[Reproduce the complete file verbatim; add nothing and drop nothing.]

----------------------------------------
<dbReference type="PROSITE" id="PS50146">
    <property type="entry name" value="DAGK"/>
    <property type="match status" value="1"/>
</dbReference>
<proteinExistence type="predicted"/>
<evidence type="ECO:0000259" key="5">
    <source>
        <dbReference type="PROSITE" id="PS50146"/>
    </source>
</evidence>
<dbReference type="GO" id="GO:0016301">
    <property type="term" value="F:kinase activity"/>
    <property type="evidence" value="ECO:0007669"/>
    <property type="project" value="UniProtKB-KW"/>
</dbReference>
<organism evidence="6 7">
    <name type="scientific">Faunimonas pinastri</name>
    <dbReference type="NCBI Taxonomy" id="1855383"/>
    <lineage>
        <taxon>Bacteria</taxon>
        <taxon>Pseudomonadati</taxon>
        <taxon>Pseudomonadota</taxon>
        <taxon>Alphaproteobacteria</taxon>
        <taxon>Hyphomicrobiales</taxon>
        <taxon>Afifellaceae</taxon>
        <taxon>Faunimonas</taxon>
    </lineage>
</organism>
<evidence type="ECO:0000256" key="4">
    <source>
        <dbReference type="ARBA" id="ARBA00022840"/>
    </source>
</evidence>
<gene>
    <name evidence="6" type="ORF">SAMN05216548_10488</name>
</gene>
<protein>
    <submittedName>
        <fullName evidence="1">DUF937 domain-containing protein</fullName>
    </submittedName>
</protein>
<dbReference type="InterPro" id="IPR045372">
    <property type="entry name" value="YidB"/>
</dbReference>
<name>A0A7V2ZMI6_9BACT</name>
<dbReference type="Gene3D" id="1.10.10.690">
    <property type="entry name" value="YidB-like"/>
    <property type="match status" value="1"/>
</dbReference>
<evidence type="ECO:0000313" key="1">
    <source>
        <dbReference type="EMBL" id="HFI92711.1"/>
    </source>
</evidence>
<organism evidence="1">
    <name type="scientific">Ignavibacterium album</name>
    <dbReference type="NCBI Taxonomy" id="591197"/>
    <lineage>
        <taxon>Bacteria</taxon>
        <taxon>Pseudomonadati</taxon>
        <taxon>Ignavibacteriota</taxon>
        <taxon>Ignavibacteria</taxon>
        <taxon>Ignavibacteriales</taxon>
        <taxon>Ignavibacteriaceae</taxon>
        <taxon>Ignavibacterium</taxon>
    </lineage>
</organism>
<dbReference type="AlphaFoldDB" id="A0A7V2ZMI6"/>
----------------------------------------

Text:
<dbReference type="PROSITE" id="PS50146">
    <property type="entry name" value="DAGK"/>
    <property type="match status" value="1"/>
</dbReference>
<proteinExistence type="predicted"/>
<evidence type="ECO:0000259" key="5">
    <source>
        <dbReference type="PROSITE" id="PS50146"/>
    </source>
</evidence>
<dbReference type="GO" id="GO:0016301">
    <property type="term" value="F:kinase activity"/>
    <property type="evidence" value="ECO:0007669"/>
    <property type="project" value="UniProtKB-KW"/>
</dbReference>
<organism evidence="6 7">
    <name type="scientific">Faunimonas pinastri</name>
    <dbReference type="NCBI Taxonomy" id="1855383"/>
    <lineage>
        <taxon>Bacteria</taxon>
        <taxon>Pseudomonadati</taxon>
        <taxon>Pseudomonadota</taxon>
        <taxon>Alphaproteobacteria</taxon>
        <taxon>Hyphomicrobiales</taxon>
        <taxon>Afifellaceae</taxon>
        <taxon>Faunimonas</taxon>
    </lineage>
</organism>
<evidence type="ECO:0000256" key="4">
    <source>
        <dbReference type="ARBA" id="ARBA00022840"/>
    </source>
</evidence>
<gene>
    <name evidence="6" type="ORF">SAMN05216548_10488</name>
</gene>
<protein>
    <submittedName>
        <fullName evidence="1">DUF937 domain-containing protein</fullName>
    </submittedName>
</protein>
<dbReference type="InterPro" id="IPR045372">
    <property type="entry name" value="YidB"/>
</dbReference>
<name>A0A7V2ZMI6_9BACT</name>
<dbReference type="Gene3D" id="1.10.10.690">
    <property type="entry name" value="YidB-like"/>
    <property type="match status" value="1"/>
</dbReference>
<evidence type="ECO:0000313" key="1">
    <source>
        <dbReference type="EMBL" id="HFI92711.1"/>
    </source>
</evidence>
<organism evidence="1">
    <name type="scientific">Ignavibacterium album</name>
    <dbReference type="NCBI Taxonomy" id="591197"/>
    <lineage>
        <taxon>Bacteria</taxon>
        <taxon>Pseudomonadati</taxon>
        <taxon>Ignavibacteriota</taxon>
        <taxon>Ignavibacteria</taxon>
        <taxon>Ignavibacteriales</taxon>
        <taxon>Ignavibacteriaceae</taxon>
        <taxon>Ignavibacterium</taxon>
    </lineage>
</organism>
<dbReference type="AlphaFoldDB" id="A0A7V2ZMI6"/>